InternetNZ says its work over the past six months has saved thousands of .NZ domain names from failing today, 1 February, as a result of a global change to the domain name system that came into effect today in what has been named DNS Flag Day.
The changes were needed because non-compliant DNS implementations in the wider Internet were preventing deployment of new features.
InternetNZ CEO Jordan Carter said the organisation had been working for the past six months to identify which .nz domains would break.
"Back in July 2018, InternetNZ worked out that 8,349 .nz domain names were going to break on 1 February," he said. "Today the number of domains that will break has decreased to only 508."
He said domain names that would have failed included high profile government agencies and banks.
"The team at InternetNZ, led by chief scientist Sebastian Castro, has put in the hard yards on this change. Being able to significantly decrease the number of broken .nz domains is a huge success for many New Zealanders.
"InternetNZ and Domain Name Commission staff have been contacting registrars and DNS suppliers that could make changes to fix all of these affected domains. They were urged to look into the issues and make changes ahead of DNS Flag Day."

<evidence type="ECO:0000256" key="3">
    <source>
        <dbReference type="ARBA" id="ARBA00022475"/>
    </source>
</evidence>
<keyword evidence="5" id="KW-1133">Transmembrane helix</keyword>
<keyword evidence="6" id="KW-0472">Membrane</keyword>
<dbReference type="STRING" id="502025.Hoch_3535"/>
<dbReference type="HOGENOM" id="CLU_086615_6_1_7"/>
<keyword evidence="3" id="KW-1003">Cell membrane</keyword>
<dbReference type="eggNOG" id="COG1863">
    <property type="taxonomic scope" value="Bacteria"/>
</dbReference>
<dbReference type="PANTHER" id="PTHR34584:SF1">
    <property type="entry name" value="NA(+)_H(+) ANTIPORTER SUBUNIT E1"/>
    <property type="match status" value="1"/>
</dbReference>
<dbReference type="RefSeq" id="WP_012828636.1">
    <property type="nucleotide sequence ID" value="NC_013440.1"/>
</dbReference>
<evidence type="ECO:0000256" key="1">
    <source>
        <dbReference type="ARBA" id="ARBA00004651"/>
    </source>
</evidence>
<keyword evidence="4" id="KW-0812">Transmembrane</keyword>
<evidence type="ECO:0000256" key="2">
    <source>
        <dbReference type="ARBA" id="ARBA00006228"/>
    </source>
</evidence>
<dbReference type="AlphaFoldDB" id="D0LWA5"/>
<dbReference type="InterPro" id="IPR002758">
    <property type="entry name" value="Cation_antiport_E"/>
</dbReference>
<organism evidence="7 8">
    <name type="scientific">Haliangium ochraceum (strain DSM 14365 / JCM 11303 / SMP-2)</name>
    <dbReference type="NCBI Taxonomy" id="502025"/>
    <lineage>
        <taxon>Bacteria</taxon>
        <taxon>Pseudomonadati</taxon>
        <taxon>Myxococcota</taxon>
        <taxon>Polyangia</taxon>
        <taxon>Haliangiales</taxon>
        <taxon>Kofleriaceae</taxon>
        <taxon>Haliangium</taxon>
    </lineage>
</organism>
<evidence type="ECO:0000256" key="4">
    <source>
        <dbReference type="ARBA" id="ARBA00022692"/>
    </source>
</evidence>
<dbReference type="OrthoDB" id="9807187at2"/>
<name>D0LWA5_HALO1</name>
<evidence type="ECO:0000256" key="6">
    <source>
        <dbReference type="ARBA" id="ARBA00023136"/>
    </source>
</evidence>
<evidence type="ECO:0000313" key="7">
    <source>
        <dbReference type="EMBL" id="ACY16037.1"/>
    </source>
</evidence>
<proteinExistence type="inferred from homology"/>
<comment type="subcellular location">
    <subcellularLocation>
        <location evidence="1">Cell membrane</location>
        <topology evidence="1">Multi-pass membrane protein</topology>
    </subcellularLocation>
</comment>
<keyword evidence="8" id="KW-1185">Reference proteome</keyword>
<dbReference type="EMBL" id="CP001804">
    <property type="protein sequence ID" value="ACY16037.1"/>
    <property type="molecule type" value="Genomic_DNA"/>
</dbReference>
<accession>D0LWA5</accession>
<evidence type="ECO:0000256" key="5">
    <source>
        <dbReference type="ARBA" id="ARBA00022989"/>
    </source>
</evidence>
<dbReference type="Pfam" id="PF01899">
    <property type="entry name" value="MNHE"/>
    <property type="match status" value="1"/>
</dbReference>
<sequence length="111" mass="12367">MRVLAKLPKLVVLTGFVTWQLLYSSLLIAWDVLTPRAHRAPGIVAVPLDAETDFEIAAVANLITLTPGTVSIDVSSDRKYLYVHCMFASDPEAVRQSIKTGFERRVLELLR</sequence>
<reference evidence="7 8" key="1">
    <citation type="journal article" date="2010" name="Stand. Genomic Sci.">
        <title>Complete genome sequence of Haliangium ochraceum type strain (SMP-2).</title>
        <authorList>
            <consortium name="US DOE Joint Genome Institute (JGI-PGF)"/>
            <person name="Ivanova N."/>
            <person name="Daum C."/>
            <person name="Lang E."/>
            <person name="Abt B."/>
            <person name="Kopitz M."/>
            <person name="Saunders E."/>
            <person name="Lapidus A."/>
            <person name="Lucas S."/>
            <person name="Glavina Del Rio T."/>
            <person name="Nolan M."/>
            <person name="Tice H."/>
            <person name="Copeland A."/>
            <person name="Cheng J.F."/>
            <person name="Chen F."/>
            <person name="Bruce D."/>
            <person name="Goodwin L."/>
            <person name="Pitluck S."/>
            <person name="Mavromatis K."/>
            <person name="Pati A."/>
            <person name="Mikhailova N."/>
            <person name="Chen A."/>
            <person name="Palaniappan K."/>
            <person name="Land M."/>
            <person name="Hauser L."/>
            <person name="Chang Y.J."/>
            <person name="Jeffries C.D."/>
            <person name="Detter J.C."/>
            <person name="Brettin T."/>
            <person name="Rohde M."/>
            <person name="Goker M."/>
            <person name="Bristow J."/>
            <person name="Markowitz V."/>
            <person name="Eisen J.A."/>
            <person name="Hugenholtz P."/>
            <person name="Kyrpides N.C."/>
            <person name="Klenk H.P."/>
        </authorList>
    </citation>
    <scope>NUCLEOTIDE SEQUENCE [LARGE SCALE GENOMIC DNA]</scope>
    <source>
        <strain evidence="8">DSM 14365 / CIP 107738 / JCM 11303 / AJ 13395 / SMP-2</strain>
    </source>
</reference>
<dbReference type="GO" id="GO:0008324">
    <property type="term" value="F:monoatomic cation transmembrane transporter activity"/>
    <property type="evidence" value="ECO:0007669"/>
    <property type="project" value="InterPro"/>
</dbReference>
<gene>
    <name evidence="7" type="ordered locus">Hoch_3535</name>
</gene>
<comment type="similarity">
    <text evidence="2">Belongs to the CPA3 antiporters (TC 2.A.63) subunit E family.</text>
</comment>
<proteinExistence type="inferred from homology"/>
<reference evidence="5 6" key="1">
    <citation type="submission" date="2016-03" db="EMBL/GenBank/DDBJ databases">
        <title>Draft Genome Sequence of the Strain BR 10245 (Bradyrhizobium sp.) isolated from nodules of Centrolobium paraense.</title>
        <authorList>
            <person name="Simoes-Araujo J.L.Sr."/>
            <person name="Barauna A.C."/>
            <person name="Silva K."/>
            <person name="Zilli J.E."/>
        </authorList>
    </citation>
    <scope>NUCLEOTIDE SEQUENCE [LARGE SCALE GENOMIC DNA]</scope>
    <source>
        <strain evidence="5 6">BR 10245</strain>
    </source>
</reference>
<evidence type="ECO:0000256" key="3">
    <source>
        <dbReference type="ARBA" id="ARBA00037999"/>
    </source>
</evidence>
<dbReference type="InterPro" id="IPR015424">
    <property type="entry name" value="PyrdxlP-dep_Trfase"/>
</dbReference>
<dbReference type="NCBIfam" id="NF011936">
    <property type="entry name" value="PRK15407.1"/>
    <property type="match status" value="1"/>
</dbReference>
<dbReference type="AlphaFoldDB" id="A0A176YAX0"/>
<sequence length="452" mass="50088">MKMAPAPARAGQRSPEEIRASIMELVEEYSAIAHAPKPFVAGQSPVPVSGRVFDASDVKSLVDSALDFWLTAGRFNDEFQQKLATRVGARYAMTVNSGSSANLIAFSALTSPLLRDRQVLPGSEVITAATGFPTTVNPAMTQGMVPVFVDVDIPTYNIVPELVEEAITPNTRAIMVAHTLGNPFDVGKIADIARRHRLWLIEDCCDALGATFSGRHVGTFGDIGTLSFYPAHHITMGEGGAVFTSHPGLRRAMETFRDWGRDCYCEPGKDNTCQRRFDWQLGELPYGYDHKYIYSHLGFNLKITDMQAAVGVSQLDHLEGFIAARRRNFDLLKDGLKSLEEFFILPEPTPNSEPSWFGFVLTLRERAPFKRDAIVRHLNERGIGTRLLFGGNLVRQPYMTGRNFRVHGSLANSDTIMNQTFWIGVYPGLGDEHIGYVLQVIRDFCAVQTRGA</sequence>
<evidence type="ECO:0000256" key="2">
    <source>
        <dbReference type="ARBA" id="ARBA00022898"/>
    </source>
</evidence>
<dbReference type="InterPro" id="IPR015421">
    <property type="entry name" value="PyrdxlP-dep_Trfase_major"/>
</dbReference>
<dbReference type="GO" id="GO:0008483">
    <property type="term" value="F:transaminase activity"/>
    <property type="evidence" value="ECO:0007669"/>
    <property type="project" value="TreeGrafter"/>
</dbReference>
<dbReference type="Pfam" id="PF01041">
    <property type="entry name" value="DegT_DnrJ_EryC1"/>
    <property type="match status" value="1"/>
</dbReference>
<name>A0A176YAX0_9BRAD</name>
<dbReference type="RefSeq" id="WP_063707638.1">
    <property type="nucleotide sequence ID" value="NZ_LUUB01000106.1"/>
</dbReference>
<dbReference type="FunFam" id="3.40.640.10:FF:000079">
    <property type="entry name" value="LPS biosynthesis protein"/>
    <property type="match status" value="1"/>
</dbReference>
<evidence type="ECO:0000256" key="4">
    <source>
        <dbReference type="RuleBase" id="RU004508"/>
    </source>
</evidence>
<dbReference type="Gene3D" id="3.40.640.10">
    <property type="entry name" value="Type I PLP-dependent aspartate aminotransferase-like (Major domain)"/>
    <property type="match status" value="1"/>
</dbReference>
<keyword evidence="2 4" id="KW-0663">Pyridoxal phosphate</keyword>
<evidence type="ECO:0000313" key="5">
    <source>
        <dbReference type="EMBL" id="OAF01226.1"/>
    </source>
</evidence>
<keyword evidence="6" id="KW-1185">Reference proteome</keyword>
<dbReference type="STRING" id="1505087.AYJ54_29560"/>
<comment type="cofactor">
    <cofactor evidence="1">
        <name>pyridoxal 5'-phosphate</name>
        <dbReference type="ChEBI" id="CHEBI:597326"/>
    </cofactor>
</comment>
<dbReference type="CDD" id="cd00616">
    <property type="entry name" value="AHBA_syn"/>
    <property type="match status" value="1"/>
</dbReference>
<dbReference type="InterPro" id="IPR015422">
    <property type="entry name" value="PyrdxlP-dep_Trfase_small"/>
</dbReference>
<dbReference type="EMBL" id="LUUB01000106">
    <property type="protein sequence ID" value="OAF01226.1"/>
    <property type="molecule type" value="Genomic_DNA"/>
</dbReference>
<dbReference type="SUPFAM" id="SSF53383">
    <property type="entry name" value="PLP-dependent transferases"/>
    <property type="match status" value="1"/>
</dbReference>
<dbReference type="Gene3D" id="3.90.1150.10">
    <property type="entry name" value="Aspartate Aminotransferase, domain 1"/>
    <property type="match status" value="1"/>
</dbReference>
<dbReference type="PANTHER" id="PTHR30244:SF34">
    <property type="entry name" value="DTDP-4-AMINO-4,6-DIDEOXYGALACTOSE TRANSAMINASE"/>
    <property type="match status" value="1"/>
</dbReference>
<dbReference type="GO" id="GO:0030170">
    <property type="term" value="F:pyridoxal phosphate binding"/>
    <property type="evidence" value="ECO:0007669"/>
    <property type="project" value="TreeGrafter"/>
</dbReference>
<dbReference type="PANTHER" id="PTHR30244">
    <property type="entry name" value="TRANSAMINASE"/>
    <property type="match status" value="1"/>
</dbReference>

There is a DNS Flag Day website https://dnsflagday.net/ where any domain name can be checked to see if it is compliant with the changed DNS.
The site says the previous system was slow and inefficient because of the need to accommodate a few DNS systems that were not in compliance with DNS standards established two decades ago.
"This change will make most DNS operations slightly more efficient, and also allow operators to deploy new functionality, including new mechanisms to protect against DDoS attacks," it said.
.nz trusted & secure, but declining in popularity
Research published yesterday by InternetNZ, conducted by Colmar Brunton, found that businesses choose a .nz domain name to "reflect they are a NZ business and their pride in being a NZ business," and that "One in five businesses think consumers look for and trust a .nz domain name."
.nz was also "perceived as the most trustworthy and secure website address."
However Colmar Brunton also found businesses were using alternative domain names because they are cheaper than .nz, or reflect an international presence, and "Consideration to use the .nz version of their domain name in the future is declining over time."